Terrell Carter, assistant professor of practical theology and director of the contextual learning curriculum, says that in the last class he taught, he had five on-campus students and multiple students in other cities. “If students needed to take out-of-town trips, they were still able to log into the course and do everything they needed to participate in the class,” he says. “They can share screens and share documents. All the classes were recorded, so students can go back and review a particular class or portion of the class.”
As part of the contextual learning curriculum, Carter says that students work on a capstone project in an area that is important to them. They research that area and present their project to a group of faculty members. For example, one of his students developed a curriculum for African-American churches called “From Shacking Up to the Altar: Creating a Pre-Marriage Counseling Program for African-American Couples.” The curriculum was designed to help couples to transition from living together and having children out of wedlock to getting married. Carter says that his student designed a curriculum that was relevant to his community, and then he started counseling multiple couples.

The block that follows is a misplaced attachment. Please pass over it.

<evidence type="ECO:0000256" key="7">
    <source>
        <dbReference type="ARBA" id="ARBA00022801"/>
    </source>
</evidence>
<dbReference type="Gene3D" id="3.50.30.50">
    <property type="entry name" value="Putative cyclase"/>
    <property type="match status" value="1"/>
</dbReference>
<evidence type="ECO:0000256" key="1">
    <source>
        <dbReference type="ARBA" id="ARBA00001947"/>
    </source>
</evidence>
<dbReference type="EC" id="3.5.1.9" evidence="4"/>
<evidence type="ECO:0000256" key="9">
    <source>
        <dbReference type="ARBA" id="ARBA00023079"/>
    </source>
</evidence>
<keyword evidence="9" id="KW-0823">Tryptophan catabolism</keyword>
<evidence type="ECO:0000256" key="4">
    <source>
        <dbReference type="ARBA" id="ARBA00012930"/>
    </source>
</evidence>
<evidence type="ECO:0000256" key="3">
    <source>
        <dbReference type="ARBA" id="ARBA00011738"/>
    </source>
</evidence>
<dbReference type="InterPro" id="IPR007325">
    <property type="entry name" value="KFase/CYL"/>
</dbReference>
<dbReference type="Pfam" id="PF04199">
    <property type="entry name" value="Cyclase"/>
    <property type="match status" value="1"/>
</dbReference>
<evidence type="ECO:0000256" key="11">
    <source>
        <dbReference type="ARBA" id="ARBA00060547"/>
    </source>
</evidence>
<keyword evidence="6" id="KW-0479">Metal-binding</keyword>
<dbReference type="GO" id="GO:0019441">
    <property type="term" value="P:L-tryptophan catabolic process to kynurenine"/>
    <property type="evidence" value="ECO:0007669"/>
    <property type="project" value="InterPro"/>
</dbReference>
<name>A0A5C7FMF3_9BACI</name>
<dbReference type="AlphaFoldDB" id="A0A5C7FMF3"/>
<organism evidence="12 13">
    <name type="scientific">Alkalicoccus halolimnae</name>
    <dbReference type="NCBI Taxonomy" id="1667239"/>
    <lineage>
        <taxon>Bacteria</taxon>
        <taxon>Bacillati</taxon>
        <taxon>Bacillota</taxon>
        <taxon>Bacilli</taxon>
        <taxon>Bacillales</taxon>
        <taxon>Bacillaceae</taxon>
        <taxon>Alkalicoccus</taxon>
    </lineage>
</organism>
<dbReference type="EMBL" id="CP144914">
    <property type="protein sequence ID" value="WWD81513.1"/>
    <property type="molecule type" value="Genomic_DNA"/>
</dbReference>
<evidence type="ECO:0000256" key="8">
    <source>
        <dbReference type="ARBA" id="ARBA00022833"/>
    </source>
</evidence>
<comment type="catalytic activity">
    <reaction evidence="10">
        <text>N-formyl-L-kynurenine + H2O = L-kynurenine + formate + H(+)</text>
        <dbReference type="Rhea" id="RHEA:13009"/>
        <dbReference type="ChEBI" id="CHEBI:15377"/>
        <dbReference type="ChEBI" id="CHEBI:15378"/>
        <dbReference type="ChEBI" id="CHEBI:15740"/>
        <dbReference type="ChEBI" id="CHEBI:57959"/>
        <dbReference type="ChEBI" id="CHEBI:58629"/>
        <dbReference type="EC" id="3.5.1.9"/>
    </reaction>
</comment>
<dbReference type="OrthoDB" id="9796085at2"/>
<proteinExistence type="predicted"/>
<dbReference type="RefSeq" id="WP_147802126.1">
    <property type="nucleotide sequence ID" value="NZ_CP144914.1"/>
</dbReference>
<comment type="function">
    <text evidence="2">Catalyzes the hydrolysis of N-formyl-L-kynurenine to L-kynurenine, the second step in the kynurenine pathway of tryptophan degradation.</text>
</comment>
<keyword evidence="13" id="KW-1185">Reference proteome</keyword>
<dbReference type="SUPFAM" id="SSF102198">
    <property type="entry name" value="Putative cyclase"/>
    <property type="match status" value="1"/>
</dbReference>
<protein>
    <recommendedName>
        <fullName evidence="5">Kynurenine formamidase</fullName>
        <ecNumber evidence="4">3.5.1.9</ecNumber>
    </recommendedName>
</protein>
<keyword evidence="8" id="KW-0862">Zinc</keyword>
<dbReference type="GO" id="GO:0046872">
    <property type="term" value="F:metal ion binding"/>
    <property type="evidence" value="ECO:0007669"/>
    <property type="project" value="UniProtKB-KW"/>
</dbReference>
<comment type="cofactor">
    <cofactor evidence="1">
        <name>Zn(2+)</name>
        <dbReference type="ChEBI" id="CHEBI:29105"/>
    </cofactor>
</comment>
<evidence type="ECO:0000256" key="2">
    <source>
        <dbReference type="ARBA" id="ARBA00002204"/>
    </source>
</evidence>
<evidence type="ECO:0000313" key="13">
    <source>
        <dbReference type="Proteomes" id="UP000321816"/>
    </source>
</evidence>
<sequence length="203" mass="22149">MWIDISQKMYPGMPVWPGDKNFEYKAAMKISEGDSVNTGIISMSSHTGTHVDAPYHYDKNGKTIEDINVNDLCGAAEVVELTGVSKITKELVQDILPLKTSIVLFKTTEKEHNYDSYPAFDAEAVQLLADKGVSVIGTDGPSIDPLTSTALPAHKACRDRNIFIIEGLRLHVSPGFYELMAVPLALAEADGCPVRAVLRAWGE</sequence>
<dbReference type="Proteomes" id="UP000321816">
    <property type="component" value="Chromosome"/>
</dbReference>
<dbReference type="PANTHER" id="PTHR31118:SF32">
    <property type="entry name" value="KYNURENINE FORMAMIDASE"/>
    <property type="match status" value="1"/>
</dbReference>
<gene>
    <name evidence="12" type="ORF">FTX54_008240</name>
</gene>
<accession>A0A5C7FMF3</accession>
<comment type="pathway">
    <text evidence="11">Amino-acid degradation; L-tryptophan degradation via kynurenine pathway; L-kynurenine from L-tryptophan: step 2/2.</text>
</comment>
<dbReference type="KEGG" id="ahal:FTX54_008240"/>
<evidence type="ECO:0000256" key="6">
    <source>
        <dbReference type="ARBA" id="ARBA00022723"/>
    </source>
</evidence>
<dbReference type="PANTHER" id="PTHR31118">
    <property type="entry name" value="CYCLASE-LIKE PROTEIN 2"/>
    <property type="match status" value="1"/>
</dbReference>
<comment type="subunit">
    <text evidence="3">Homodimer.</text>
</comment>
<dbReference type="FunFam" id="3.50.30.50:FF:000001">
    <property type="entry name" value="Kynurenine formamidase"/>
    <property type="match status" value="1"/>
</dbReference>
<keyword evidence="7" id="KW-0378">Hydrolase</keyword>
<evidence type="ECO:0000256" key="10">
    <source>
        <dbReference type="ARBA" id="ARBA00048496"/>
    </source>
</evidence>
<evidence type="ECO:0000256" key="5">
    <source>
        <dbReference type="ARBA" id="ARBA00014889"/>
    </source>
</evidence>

“Technology offers a new option for students who may not have been able to complete a degree because they couldn’t afford to travel,” Carter says. One of those students is Joshua Payne, a first-year student in the M.Div. program. He participates in most classroom activities from 80 miles away in Concordia, Missouri, where he is a farmer on a 600-acre family farm. “I have taken online courses, and I don’t like them all that much because they’re too intellectual and not focused on people,” he says.
But Central’s classes fit his needs. Some are broken up into one or two weeks of on-campus meetings followed by remote online classes, which allow synchronous video interaction between the professor and students. One of his classes met on campus for just the first and last weeks of the trimester. “I like getting to know and talk and see people face to face,” says Payne. “It helped me to feel personally invested. I heard other students talk about their dreams and aspirations. I was able to invest more in other students rather than just a nameless face,” he says.